Just how significant might the cash infusions from SLBs be? One high‐profile use of SLBs involved the state government of Arizona. It employed such contracts to cope with a 34% plunge in revenue and heightened demand for services arising from the Great Recession of 2007-09. In January 2010, the state raised $735.4 million by selling 14 state buildings via “certificates of participation” that promised institutional and individual buyers annual returns of 4.57% over 20 years and stipulated that the properties would be returned to state ownership at the end of the lease if all lease payments were made. The sale was so successful that the state raised another $300 million with a similar offering six months later. Thus, SLBs helped the state close a $2.6 billion budget deficit in 2010 with an immediate $1 billion cash infusion, though it took on about $76 million in annual lease payments over the following 20 years.
However, sale‐and‐leaseback instruments should not be seen merely as a means for governments to raise revenues. SLBs can yield tax advantages that enhance their appeal for both buyers and sellers. Because governments are tax‐exempt property owners themselves, they cannot benefit from tax depreciation allowances. For this reason alone, government should be asset‐lite (read: infrastructure‐lite).
Private entities that buy government assets and then lease them back to the government can depreciate the assets purchased for tax purposes. In consequence, the private owners can maintain and upgrade infrastructure at lower net (after‐tax) cost than if the government retained the asset ownership.
Instead of being asset‐lite, government entities hold huge inventories of real assets, including infrastructure. For example, according to its most recent accounting statements, the government of Baltimore City owns approximately $4.4 billion worth of property that is potentially available for SLB contracts. Most cities and towns of any size similarly maintain holdings of physical assets that would carry depreciation allowance‐related tax benefits if held in the for‐profit sector. Therefore, the potential demand for SLB contracts is great. So, a key component of any federal initiatives on infrastructure must be the clarification and enhancement of existing depreciation provisions allowed for in SLB arrangements.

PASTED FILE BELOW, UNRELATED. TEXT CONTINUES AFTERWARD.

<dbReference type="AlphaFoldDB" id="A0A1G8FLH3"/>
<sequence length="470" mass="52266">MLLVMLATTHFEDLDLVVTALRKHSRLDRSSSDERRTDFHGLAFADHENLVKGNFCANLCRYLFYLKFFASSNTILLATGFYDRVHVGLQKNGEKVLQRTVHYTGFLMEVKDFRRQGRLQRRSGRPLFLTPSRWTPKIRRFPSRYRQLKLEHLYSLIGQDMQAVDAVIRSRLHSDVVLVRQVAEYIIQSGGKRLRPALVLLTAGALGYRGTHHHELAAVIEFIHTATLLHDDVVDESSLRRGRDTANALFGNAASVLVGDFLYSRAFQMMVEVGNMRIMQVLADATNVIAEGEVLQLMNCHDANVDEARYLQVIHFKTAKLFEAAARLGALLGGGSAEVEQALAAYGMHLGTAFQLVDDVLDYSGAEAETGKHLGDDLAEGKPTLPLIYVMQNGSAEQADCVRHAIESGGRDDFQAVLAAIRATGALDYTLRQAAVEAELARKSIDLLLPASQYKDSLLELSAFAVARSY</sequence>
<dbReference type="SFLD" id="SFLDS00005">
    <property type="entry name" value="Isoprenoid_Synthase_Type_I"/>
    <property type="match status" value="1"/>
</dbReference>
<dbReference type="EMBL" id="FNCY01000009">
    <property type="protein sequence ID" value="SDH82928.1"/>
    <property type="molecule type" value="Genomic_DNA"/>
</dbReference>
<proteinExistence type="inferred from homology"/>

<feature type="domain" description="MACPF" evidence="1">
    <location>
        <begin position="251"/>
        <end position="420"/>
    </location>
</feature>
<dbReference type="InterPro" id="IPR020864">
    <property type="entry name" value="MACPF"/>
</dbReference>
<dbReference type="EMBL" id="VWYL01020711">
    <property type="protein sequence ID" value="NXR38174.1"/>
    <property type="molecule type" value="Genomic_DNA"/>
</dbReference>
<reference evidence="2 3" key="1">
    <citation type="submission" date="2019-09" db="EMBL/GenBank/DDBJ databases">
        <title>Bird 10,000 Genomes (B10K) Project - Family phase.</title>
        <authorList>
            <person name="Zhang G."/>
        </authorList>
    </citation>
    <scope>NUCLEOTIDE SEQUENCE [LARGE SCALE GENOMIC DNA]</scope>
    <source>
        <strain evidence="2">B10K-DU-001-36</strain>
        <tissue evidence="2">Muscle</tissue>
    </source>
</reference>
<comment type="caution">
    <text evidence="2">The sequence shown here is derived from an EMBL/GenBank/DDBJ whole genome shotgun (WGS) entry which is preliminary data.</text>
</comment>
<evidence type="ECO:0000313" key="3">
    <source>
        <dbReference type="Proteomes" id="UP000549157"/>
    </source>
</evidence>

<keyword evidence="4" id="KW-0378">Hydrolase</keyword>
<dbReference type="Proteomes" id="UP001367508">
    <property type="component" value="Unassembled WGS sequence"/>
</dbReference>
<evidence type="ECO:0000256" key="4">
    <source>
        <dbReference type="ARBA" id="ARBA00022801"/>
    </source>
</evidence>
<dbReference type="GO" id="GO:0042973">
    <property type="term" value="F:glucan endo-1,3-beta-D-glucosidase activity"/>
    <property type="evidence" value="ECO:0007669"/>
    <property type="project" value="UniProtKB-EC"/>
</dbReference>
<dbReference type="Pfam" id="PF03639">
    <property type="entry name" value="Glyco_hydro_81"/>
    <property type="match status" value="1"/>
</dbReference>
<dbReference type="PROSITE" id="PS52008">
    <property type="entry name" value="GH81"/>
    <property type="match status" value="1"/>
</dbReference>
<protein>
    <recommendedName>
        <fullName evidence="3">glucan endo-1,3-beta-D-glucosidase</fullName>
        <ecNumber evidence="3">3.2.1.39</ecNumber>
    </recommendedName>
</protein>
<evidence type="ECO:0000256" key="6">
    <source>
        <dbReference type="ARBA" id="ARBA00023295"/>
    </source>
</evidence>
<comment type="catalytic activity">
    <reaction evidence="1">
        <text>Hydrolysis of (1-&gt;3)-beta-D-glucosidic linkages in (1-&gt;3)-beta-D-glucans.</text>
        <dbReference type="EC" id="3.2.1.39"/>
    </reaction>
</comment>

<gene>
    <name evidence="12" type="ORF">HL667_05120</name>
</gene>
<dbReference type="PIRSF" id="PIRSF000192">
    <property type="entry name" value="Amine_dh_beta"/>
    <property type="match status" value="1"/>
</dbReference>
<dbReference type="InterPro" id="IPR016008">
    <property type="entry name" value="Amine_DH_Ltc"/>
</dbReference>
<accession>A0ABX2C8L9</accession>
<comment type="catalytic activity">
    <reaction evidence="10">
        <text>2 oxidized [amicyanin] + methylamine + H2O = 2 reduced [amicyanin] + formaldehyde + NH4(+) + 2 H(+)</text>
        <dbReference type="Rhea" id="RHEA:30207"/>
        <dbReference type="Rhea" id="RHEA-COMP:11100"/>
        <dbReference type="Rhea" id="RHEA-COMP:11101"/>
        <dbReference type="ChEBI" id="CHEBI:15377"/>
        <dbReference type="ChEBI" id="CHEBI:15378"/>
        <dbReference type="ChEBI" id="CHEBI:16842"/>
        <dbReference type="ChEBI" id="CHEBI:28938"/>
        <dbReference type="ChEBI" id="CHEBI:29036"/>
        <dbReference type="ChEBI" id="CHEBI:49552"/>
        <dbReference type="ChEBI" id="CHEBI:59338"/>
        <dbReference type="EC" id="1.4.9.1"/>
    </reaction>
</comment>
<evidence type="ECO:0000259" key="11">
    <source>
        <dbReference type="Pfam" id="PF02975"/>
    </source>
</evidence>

The up‐front cash infusions from monetizing the infrastructure components of governmental balance sheets that are now essentially “dead” would provide cash strapped governments with funds that could be earmarked, in part, to invest in new infrastructure. But more importantly, SLBs would put the care, maintenance, and augmentation of infrastructure in private hands. Indeed, the most important part of all SLB arrangements are their provisions that dictate exactly how the private lessee must care for and augment the infrastructure projects in a cost‐effective manner.
If the encouragement of sale‐and‐leaseback arrangements isn’t a big part of bipartisan infrastructure initiatives, assets on governmental balance sheets will remain “dead” and infrastructure will remain dead in the water, too.